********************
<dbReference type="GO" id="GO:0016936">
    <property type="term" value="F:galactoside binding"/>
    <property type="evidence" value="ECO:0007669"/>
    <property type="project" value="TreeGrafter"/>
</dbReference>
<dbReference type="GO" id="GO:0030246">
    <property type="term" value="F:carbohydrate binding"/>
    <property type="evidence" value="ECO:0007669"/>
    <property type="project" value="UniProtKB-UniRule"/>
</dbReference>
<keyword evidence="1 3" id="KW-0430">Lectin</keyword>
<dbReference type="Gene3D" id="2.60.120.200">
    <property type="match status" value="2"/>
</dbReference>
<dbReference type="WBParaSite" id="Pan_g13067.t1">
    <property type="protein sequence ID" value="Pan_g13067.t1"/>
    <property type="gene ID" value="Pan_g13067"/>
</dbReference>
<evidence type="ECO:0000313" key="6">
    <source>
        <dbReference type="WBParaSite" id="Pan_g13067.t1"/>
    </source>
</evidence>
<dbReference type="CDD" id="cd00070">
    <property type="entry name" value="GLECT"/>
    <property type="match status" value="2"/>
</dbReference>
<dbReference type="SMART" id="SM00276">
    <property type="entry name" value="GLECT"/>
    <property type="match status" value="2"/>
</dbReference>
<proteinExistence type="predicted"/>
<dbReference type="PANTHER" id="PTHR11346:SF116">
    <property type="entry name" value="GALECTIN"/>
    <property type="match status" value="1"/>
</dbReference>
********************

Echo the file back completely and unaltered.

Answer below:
<dbReference type="GO" id="GO:0016936">
    <property type="term" value="F:galactoside binding"/>
    <property type="evidence" value="ECO:0007669"/>
    <property type="project" value="TreeGrafter"/>
</dbReference>
<dbReference type="GO" id="GO:0030246">
    <property type="term" value="F:carbohydrate binding"/>
    <property type="evidence" value="ECO:0007669"/>
    <property type="project" value="UniProtKB-UniRule"/>
</dbReference>
<keyword evidence="1 3" id="KW-0430">Lectin</keyword>
<dbReference type="Gene3D" id="2.60.120.200">
    <property type="match status" value="2"/>
</dbReference>
<dbReference type="WBParaSite" id="Pan_g13067.t1">
    <property type="protein sequence ID" value="Pan_g13067.t1"/>
    <property type="gene ID" value="Pan_g13067"/>
</dbReference>
<evidence type="ECO:0000313" key="6">
    <source>
        <dbReference type="WBParaSite" id="Pan_g13067.t1"/>
    </source>
</evidence>
<dbReference type="CDD" id="cd00070">
    <property type="entry name" value="GLECT"/>
    <property type="match status" value="2"/>
</dbReference>
<dbReference type="SMART" id="SM00276">
    <property type="entry name" value="GLECT"/>
    <property type="match status" value="2"/>
</dbReference>
<proteinExistence type="predicted"/>
<dbReference type="PANTHER" id="PTHR11346:SF116">
    <property type="entry name" value="GALECTIN"/>
    <property type="match status" value="1"/>
</dbReference>